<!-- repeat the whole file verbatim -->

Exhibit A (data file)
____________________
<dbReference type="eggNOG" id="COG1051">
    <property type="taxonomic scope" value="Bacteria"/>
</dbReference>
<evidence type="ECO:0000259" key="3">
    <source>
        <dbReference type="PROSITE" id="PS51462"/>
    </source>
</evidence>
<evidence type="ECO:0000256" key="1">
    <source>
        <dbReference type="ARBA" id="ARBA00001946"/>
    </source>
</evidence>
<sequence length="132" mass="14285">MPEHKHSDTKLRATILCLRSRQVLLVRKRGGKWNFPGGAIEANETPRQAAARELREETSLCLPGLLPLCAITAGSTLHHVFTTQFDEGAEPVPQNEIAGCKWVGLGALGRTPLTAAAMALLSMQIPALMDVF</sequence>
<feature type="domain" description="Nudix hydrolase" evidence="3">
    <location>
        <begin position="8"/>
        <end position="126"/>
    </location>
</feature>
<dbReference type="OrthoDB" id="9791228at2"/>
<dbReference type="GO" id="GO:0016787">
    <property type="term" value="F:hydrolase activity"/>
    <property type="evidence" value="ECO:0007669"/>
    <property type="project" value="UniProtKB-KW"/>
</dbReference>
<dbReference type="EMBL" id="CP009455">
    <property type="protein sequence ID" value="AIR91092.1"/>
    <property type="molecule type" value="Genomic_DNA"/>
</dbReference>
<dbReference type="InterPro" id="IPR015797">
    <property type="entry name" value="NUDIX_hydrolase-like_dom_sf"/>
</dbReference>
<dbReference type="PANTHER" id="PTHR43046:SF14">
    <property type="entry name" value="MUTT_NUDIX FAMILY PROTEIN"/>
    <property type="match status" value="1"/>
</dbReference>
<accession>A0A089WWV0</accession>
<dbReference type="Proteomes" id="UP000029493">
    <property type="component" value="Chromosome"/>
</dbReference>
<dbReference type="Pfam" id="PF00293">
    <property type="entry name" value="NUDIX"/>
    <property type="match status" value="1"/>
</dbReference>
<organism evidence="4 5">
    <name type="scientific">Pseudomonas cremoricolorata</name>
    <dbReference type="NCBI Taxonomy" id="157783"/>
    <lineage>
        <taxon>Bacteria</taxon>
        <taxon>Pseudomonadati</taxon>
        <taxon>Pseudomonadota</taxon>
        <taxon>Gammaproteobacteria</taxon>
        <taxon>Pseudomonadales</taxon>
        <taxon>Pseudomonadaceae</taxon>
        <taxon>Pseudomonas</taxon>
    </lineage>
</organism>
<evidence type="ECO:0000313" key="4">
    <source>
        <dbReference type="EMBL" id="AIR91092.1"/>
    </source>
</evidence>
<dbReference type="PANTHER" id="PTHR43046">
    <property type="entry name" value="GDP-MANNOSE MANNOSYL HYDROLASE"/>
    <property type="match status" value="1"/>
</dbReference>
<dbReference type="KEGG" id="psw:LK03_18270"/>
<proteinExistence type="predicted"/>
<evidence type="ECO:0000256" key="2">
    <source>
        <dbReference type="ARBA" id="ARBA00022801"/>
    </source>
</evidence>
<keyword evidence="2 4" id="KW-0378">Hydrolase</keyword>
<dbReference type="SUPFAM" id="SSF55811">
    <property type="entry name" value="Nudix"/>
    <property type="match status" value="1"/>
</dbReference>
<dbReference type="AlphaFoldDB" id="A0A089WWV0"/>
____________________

<dbReference type="eggNOG" id="COG1051">
    <property type="taxonomic scope" value="Bacteria"/>
</dbReference>
<evidence type="ECO:0000259" key="3">
    <source>
        <dbReference type="PROSITE" id="PS51462"/>
    </source>
</evidence>
<evidence type="ECO:0000256" key="1">
    <source>
        <dbReference type="ARBA" id="ARBA00001946"/>
    </source>
</evidence>
<sequence length="132" mass="14285">MPEHKHSDTKLRATILCLRSRQVLLVRKRGGKWNFPGGAIEANETPRQAAARELREETSLCLPGLLPLCAITAGSTLHHVFTTQFDEGAEPVPQNEIAGCKWVGLGALGRTPLTAAAMALLSMQIPALMDVF</sequence>
<feature type="domain" description="Nudix hydrolase" evidence="3">
    <location>
        <begin position="8"/>
        <end position="126"/>
    </location>
</feature>
<dbReference type="OrthoDB" id="9791228at2"/>
<dbReference type="GO" id="GO:0016787">
    <property type="term" value="F:hydrolase activity"/>
    <property type="evidence" value="ECO:0007669"/>
    <property type="project" value="UniProtKB-KW"/>
</dbReference>
<dbReference type="EMBL" id="CP009455">
    <property type="protein sequence ID" value="AIR91092.1"/>
    <property type="molecule type" value="Genomic_DNA"/>
</dbReference>
<dbReference type="InterPro" id="IPR015797">
    <property type="entry name" value="NUDIX_hydrolase-like_dom_sf"/>
</dbReference>
<dbReference type="PANTHER" id="PTHR43046:SF14">
    <property type="entry name" value="MUTT_NUDIX FAMILY PROTEIN"/>
    <property type="match status" value="1"/>
</dbReference>
<accession>A0A089WWV0</accession>
<dbReference type="Proteomes" id="UP000029493">
    <property type="component" value="Chromosome"/>
</dbReference>
<dbReference type="Pfam" id="PF00293">
    <property type="entry name" value="NUDIX"/>
    <property type="match status" value="1"/>
</dbReference>
<organism evidence="4 5">
    <name type="scientific">Pseudomonas cremoricolorata</name>
    <dbReference type="NCBI Taxonomy" id="157783"/>
    <lineage>
        <taxon>Bacteria</taxon>
        <taxon>Pseudomonadati</taxon>
        <taxon>Pseudomonadota</taxon>
        <taxon>Gammaproteobacteria</taxon>
        <taxon>Pseudomonadales</taxon>
        <taxon>Pseudomonadaceae</taxon>
        <taxon>Pseudomonas</taxon>
    </lineage>
</organism>
<evidence type="ECO:0000313" key="4">
    <source>
        <dbReference type="EMBL" id="AIR91092.1"/>
    </source>
</evidence>
<dbReference type="PANTHER" id="PTHR43046">
    <property type="entry name" value="GDP-MANNOSE MANNOSYL HYDROLASE"/>
    <property type="match status" value="1"/>
</dbReference>
<dbReference type="KEGG" id="psw:LK03_18270"/>
<proteinExistence type="predicted"/>
<evidence type="ECO:0000256" key="2">
    <source>
        <dbReference type="ARBA" id="ARBA00022801"/>
    </source>
</evidence>
<keyword evidence="2 4" id="KW-0378">Hydrolase</keyword>
<dbReference type="SUPFAM" id="SSF55811">
    <property type="entry name" value="Nudix"/>
    <property type="match status" value="1"/>
</dbReference>
<dbReference type="AlphaFoldDB" id="A0A089WWV0"/>